Krav Maga translates from Hebrew into English, as ‘Contact Combat’. It was developed as an unarmed combat system by Imi Sde-Or (formerly, Imrich Lichtenfeld) for the Israeli Defence Forces (IDF).
Emrich "Imi" Lichtenfeld (Hebrew: אימריך “אימי” ליכטנפלד) (May 26, 1910 – January 9, 1998) was a Hungarian-born Israeli martial artist who founded the Krav Maga self-defense system.
He was born to a Hungarian Jewish family in Budapest in the Austro-Hungarian Empire. He grew up in Bratislava, Slovakia. Imi was a successful boxer, wrestler, and gymnast, competing at national and international levels, being member of the Slovakian National Wrestling Team.
In the late 1930s, riots threatened the Jewish population of Bratislava. Together with other Jewish boxers and wrestlers, he helped to defend his neighbourhood against racist gangs. He quickly decided that sport has little in common with real combat and began developing a system of techniques for practical self-defence in life-threatening situations. In 1940, Imi fled the Nazi occupation of Czechoslovakia, heading for Palestine.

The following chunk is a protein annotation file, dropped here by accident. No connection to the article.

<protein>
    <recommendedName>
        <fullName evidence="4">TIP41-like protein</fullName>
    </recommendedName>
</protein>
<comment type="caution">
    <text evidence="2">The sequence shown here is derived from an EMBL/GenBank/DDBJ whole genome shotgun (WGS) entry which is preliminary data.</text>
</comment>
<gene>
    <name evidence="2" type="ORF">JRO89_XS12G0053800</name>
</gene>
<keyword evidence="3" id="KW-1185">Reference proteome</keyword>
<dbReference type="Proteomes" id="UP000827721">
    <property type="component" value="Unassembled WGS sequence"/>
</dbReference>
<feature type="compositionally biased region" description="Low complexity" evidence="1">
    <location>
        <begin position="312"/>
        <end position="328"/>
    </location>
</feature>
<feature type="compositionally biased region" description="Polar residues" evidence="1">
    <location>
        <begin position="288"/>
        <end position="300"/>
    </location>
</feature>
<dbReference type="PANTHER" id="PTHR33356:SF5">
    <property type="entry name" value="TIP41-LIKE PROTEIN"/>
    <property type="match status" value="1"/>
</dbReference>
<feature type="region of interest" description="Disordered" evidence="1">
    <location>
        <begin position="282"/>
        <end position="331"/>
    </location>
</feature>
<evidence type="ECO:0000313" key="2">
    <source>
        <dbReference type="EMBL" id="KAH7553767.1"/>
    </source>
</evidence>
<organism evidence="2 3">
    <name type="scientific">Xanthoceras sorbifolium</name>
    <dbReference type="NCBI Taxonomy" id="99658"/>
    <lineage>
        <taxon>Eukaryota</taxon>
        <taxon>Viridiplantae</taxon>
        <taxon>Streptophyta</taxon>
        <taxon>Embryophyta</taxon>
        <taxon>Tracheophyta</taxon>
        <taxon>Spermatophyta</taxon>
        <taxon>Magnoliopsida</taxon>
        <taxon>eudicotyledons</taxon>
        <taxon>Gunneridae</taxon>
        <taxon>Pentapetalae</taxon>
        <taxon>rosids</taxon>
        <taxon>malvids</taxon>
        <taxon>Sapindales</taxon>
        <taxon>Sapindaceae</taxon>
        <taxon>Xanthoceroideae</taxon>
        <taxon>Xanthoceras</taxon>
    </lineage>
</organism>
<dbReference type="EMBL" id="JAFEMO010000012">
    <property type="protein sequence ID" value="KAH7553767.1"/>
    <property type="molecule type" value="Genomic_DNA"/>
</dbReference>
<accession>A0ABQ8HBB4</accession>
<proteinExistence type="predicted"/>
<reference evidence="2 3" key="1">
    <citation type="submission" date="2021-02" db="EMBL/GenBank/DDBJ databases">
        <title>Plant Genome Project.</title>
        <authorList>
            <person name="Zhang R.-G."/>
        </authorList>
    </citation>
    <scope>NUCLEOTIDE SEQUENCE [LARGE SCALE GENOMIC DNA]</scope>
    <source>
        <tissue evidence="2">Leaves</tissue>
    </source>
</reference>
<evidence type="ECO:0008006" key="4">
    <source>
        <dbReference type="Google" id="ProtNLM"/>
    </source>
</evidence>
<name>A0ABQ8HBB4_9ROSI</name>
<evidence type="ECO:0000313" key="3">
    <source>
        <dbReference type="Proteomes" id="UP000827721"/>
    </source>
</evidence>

In 1944 Imi began training fighters in his areas of expertise: physical fitness, swimming, wrestling, use of the knife, and defences against knife attacks.
In 1948, when the State of Israel was founded and the IDF was formed, he became Chief Instructor for Physical Fitness and Krav Maga at the IDF School of Combat Fitness. He served in the IDF for about 20 years, during which time he developed and refined his unique method for self-defence and hand-to-hand combat. After finishing active duty, Imi began adapting and modifying Krav Maga to civilian needs.
In 1964, Imi retired from the IDF. He then modified Krav Maga to fit the needs of police forces and ordinary civilians. He trained teams of Krav Maga instructors to further the knowledge, and it continues to grow til this day.